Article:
Video-equipped unmanned aerial vehicles (UAVs) are highly useful in missions of surveillance,
monitoring, and sensing. In these flights, the UAVs must maintain the ability to
see the targets as well as to save energy for prolonged endurance. This paper examines
basic patterns of UAV flights that can maximize its ability to “see” targets or seeability
and/or minimize power consumptions to assist UAV mission planning. In this paper, a
point-mass model is used to describe UAV motions. A seeability model is established
that peaks when the UAV is flying at a certain angle from the normal vector perpendicular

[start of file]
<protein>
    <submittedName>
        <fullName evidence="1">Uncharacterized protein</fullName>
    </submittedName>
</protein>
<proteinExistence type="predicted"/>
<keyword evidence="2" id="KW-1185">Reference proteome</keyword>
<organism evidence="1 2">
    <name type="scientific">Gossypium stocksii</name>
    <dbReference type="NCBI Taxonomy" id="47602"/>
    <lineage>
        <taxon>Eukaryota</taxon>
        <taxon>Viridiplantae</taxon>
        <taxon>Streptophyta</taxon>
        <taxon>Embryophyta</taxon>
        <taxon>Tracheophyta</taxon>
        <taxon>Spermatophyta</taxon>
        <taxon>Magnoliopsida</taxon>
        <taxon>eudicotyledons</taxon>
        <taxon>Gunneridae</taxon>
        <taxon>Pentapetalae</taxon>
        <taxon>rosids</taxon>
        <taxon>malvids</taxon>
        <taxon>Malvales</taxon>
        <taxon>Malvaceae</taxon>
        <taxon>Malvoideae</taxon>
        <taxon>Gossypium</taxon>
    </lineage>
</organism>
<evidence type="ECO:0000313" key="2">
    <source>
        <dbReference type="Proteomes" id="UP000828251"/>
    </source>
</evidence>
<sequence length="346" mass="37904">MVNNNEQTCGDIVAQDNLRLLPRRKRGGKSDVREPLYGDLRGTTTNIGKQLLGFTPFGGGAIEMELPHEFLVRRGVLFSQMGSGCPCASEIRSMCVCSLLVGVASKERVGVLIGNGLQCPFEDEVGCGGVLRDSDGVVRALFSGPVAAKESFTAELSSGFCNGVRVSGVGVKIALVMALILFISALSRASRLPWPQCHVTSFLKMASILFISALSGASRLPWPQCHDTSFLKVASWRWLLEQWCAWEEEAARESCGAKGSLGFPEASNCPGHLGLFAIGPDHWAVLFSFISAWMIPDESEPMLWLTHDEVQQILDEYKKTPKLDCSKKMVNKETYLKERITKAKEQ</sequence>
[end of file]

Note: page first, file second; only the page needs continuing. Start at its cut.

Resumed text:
to the surface of the target. UAV flights are formulated as nonlinear periodic
optimal control problems. The performance indices are selected to maximize the average
seeability, to minimize the average power consumption, or to achieve a balance of the
two. Motion constraints due to UAV performance capabilities and safety are imposed.
The effects of different levels of constant wind velocities are considered. These nonlinear
optimal control problems are converted into parameter optimization for numerical solutions.
Extensive numerical solutions are obtained for UAV level flights with constant
airspeeds and variable airspeeds, as well as three-dimensional flights. Clear tradeoffs
between maximum seeability and minimum power are established.